Q & A with Obi Kaufmann, author and illustrator of “The California Field Atlas”

The California Field Atlas is the magnum opus of Oakland-based author, painter, and naturalist Obi Kaufmann. Growing up in the East Bay as the son of an astrophysicist and a psychologist, Kaufmann spent most of high school practicing calculus and breaking away on weekends to scramble around Mount Diablo and map its creeks, oak forests, and sage mazes. Into adulthood, he would regularly journey into the mountains, spending more summer nights without a roof than with one. This book is the result of those decades of exploration and research, a lavishly illustrated atlas that takes readers off the beaten path and outside normal conceptions of California, revealing its myriad ecologies, topographies, and histories in exquisite maps and trail paintings. Kaufmann depicts layer after layer of the natural world, delighting in the grand scale and details alike.

The California Field Atlas comes out this September 1, after which Obi Kaufmann will be embarking on a forty-city book tour across the state of California; check out his schedule here.

I recently spoke with Obi Kaufmann over the phone about the process of putting the book together, what readers will gain and learn from his writings and illustrations, and his vision for our respectful stewardship of nature in the twenty-first century.

The collection of paintings and illustrations in The California Field Atlas spans decades of your art, research, and exploration. Was it always your intention to eventually share all of that in a single cohesive collection? How did you decide to finally turn all that information and knowledge into a book?

This book does certainly reflect decades of research in that my research is doing what I do, and what I do, on a metabolic level, is enjoying and interacting with nature. Since I was a little boy roaming around Mount Diablo, where I would spend days mapping the sage mazes, naming the blue oak trees, I didn’t understand how one oak tree, so gnarled and individual as it was, is considered the same thing as the next. I didn’t understand why people wouldn’t name individual trees, I didn’t understand what a species was because I saw within them all these complex levels of individuality.

When I finally partnered with Heyday to construct this massive, unifying project designed to merge aesthetics and ecology, it proved to be a process, at least in my mind, as interesting as the product itself. For example, when you look at the organization of the CFIE, Chapter Two being called Of Earth and Mountains, Chapter Three being called Of Water and Rivers, Chapter Four is Forest and Fires, Chapter Five is Wind and Weather; that sort of simple pattern: earth, water, air, and fire didn’t manifest until the last months of the drafting of the manuscript. I needed to go through this whole process to find the basic structure, and when I did, there was a shining elegance that revealed itself.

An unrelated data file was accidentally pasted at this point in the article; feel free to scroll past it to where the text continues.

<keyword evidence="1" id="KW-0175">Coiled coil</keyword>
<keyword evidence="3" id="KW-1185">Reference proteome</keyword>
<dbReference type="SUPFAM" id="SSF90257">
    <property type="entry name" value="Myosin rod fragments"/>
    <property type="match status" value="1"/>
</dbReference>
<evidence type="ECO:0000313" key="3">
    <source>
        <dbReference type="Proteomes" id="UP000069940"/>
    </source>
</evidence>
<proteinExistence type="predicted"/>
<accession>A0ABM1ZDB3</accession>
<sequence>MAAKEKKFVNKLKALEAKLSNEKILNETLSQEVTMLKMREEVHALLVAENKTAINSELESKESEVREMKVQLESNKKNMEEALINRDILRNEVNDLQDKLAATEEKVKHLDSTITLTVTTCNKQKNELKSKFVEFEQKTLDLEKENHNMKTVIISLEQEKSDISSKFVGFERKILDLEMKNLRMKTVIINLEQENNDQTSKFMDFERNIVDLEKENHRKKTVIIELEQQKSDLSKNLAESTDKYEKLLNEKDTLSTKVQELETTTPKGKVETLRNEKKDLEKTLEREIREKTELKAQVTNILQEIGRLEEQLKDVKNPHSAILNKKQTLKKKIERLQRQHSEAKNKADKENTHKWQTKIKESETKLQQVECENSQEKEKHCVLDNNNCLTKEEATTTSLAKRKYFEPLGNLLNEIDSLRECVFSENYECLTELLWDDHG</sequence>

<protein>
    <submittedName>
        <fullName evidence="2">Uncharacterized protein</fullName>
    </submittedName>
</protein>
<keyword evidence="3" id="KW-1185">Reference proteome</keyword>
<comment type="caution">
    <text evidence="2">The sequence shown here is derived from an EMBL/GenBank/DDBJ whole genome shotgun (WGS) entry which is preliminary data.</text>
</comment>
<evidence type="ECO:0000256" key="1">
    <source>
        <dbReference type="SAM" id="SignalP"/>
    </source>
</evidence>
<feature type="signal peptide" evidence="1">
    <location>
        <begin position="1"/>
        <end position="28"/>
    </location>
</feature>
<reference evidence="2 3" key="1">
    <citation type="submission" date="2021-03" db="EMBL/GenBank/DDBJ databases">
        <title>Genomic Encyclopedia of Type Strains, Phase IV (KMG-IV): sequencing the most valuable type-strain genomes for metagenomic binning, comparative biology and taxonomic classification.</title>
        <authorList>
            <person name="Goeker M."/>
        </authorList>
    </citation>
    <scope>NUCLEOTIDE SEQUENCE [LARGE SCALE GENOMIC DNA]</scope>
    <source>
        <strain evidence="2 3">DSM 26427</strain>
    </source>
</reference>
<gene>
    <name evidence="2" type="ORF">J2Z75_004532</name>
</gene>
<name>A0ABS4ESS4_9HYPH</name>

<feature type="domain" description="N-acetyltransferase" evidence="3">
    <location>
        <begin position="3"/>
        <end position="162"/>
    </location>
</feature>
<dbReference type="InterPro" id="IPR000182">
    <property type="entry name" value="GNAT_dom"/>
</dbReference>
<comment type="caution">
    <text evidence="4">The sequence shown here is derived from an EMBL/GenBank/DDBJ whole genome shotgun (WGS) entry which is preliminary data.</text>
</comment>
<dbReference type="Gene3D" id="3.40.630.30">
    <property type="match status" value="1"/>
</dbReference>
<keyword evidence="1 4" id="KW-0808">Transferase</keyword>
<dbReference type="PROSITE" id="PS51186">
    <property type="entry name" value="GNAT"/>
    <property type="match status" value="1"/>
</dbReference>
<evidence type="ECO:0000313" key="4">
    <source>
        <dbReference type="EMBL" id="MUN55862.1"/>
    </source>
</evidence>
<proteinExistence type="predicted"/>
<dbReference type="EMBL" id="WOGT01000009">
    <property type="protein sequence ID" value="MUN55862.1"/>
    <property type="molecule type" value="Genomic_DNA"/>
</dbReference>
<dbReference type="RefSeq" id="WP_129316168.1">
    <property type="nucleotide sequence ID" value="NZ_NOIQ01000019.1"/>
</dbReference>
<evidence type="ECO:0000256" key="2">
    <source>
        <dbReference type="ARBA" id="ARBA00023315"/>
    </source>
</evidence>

Interestingly I was hiking with Malcolm Margolin a couple of weeks ago, and he told me in his trademark candid way that he doesn’t really care about books. He said that what he cares about is the zigging and the zagging from concept to product. That’s much more fascinating than the actual thing sitting on the table. And this book is replete with that raw and vulnerable process, you can almost smell the sunshine and taste the river water, you can see it across the whole thing. I’ve already drafted pieces of edition two and edition three to come out at some point over the next few years. It’s an ongoing process that I would be very challenged to find a beginning point, and I hope there is no end point.

Was it weird then, to try and put all of this information into a single contained product like a book?

It was incredibly weird, it was incredibly risky, and it was incredibly brave on Heyday’s part to take a chance with me on this. Even the idea of the Field Atlas itself, it’s an idea that does not exist as a thing in the universe. It’s two words I put together to describe a newly imagined format, the basis for a new type of discussion. This isn’t a field guide, like one of the books of the type my Heyday co-author John Muir Laws puts together, to carry along on a hike to identify a particular species or that.

This book is not going to help you if you’re lost in the woods. There are only a scant few roads depicted in the atlas, and they appear as thin ghostly red lines behind the paintings themselves. I’m interested in the long cycles, the character of California where nature has been, where it is, and where it will always persist. Being a Californian, being a resident and steward of this land, is a very unique experience, a process  that deserves an in-depth analysis of the cycles of nature that only exist as such in this corner of the beautiful globe.